8 Steps to Limit the Security Risk of Contingent Workers

In higher education as in corporate America, we're witnessing a shift in employment strategies toward increased hiring of contingent workers—employees, either full-time or part-time, hired for one year or less, with a specific end date. A January 2014 report from the House Committee on Education and the Workforce called "The Just-In-Time Professor" states that 50% of university workers are now adjunct or nontenured faculty, a substantial increase from only 20% in 1970. Additionally, the American Association of University Professors states that nontenure-track positions of all types now account for 76% of all instructional staff appointments in American higher education.

Hiring contingent workers is often viewed as less costly than hiring full-time, salaried employees. Additionally, the temporary nature of their employment offers colleges and universities increased flexibility and provides a potential trial run before hiring someone in a salaried capacity, limiting the risk of making a potentially bad hire.

Yet with the continued growth of contingent workers in education also comes inherent security risks that can result in full-blown breaches if not properly managed. Contingent workers have higher-than-average turnover. When a full-time, salaried employee leaves a job, typically protocols are in place to make IT aware so that access controls can be changed accordingly. However, when a contingent worker leaves, the processes and due diligence to inform IT are often lacking, leaving orphaned accounts that a former employee may still access months or years later. Each orphaned account is a vulnerable entry point, susceptible to a breach by external hackers.

When it comes to IT management and security, contingent users must be handled as rigorously as regular, full-time users. The nature of their employment makes provisioning, access decisions, recertification, and deprovisioning a challenge for college or university IT staff already responsible for managing huge numbers of students. There isn't an authoritative source of identity for these contingent employees. Providing access to necessary systems is a manual, ad hoc process. I've found the best way to address these adjunct and nonpermanent faculty members is partially through leveraging technology and partially through enhancing partnership with your HR team.

Here are some recommendations for colleges and universities to limit the risks associated with contingent workers:

  1. Talk with HR and hiring managers about how they're partnering with their staffing suppliers and agencies. Make sure you and your HR team are on the same page about expectations as far as background checks and vetting. If they understand the focus you're placing on security, they will be more likely to adopt a similar thoroughness in their own vetting.
  2. Work with HR to become a part of the onboarding process for new adjunct professors and nonpermanent faculty so that all contingent workers are introduced to your security guidelines and processes. Make it easy for HR to include your security session within their broader onboarding process. Offer to create an on-demand training module or even a live classroom session covering your policies, procedures, and penalties.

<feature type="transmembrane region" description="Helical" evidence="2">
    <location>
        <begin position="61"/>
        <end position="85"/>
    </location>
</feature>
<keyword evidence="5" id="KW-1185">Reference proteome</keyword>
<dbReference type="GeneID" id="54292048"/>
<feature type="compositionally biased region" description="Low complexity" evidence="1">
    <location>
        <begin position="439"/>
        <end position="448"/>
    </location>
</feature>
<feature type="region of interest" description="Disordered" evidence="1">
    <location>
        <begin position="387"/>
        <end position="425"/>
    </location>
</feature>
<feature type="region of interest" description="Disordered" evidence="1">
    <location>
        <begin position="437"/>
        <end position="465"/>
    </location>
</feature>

3. Control your access points. Limit system and privileged access to only those who need it to perform their job, and make sure you prevent information from being shared or walking out the door at the end of a contract. Some colleges and universities even make it policy not to provide privileged access to contingent workers.
  4. Integrate your security systems so that everything is connected, including physical and electronic access. If you have badges for physical access and other forms of authentication for computer access, integrate the systems so there's a single user ID for both. This integration provides a better user experience, and it's easier to track an individual across all systems.
  5. Automate your deprovisioning/offboarding process to protect yourself from human error. Relying on human notification to deprovision an account brings the possibility that an account could remain open after an employee leaves the company. That orphaned account creates an access point for a potential security breach. Don't let there be even a chance of someone accidentally leaving access open to an orphaned account.
  6. Use time-based access, which is equal to the length of the employee's contract. Then require a new entitlement to be granted if that contract is extended. Doing so will help ensure that staff who are no longer employed do not have access to the network.
  7. Prioritize reporting so you can see irregular activity patterns before they become a problem. Taking a proactive approach to problems will prevent headaches down the road. If possible, you could even try using your data to predict problems.
  8. Use the right tools. A good solution makes following the previous tips much easier. The right identity and access management tool serves as the authoritative source for managing contingent workers, automates provisioning and deprovisioning, and offers multifactor authentication capabilities needed to minimize and even eliminate those security risks associated with contingent workers.

The hiring of adjunct professors, nontenured faculty, and other contingent staff doesn't appear to be slowing down in education, so make sure you're properly securing their access. By applying the proactive steps listed here, you can minimize any potential risk they bring.


James Litton is founder and CEO of Identity Automation.

© 2016 James Litton